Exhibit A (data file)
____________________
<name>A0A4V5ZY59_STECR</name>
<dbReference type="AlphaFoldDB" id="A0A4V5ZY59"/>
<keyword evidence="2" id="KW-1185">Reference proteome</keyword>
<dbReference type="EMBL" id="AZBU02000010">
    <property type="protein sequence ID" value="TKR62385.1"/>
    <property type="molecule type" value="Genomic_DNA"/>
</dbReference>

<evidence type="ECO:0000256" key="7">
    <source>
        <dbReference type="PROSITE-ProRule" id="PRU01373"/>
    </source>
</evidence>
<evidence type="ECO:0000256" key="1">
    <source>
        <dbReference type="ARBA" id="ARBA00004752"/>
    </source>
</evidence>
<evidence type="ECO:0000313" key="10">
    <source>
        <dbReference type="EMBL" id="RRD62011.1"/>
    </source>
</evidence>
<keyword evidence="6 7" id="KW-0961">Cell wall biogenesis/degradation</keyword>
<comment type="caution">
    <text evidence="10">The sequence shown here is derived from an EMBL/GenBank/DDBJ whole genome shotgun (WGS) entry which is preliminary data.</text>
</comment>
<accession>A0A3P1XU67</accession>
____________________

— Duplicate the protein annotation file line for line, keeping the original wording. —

<name>A0A4V5ZY59_STECR</name>
<dbReference type="AlphaFoldDB" id="A0A4V5ZY59"/>
<keyword evidence="2" id="KW-1185">Reference proteome</keyword>
<dbReference type="EMBL" id="AZBU02000010">
    <property type="protein sequence ID" value="TKR62385.1"/>
    <property type="molecule type" value="Genomic_DNA"/>
</dbReference>

<evidence type="ECO:0000256" key="7">
    <source>
        <dbReference type="PROSITE-ProRule" id="PRU01373"/>
    </source>
</evidence>
<evidence type="ECO:0000256" key="1">
    <source>
        <dbReference type="ARBA" id="ARBA00004752"/>
    </source>
</evidence>
<evidence type="ECO:0000313" key="10">
    <source>
        <dbReference type="EMBL" id="RRD62011.1"/>
    </source>
</evidence>
<keyword evidence="6 7" id="KW-0961">Cell wall biogenesis/degradation</keyword>
<comment type="caution">
    <text evidence="10">The sequence shown here is derived from an EMBL/GenBank/DDBJ whole genome shotgun (WGS) entry which is preliminary data.</text>
</comment>
<accession>A0A3P1XU67</accession>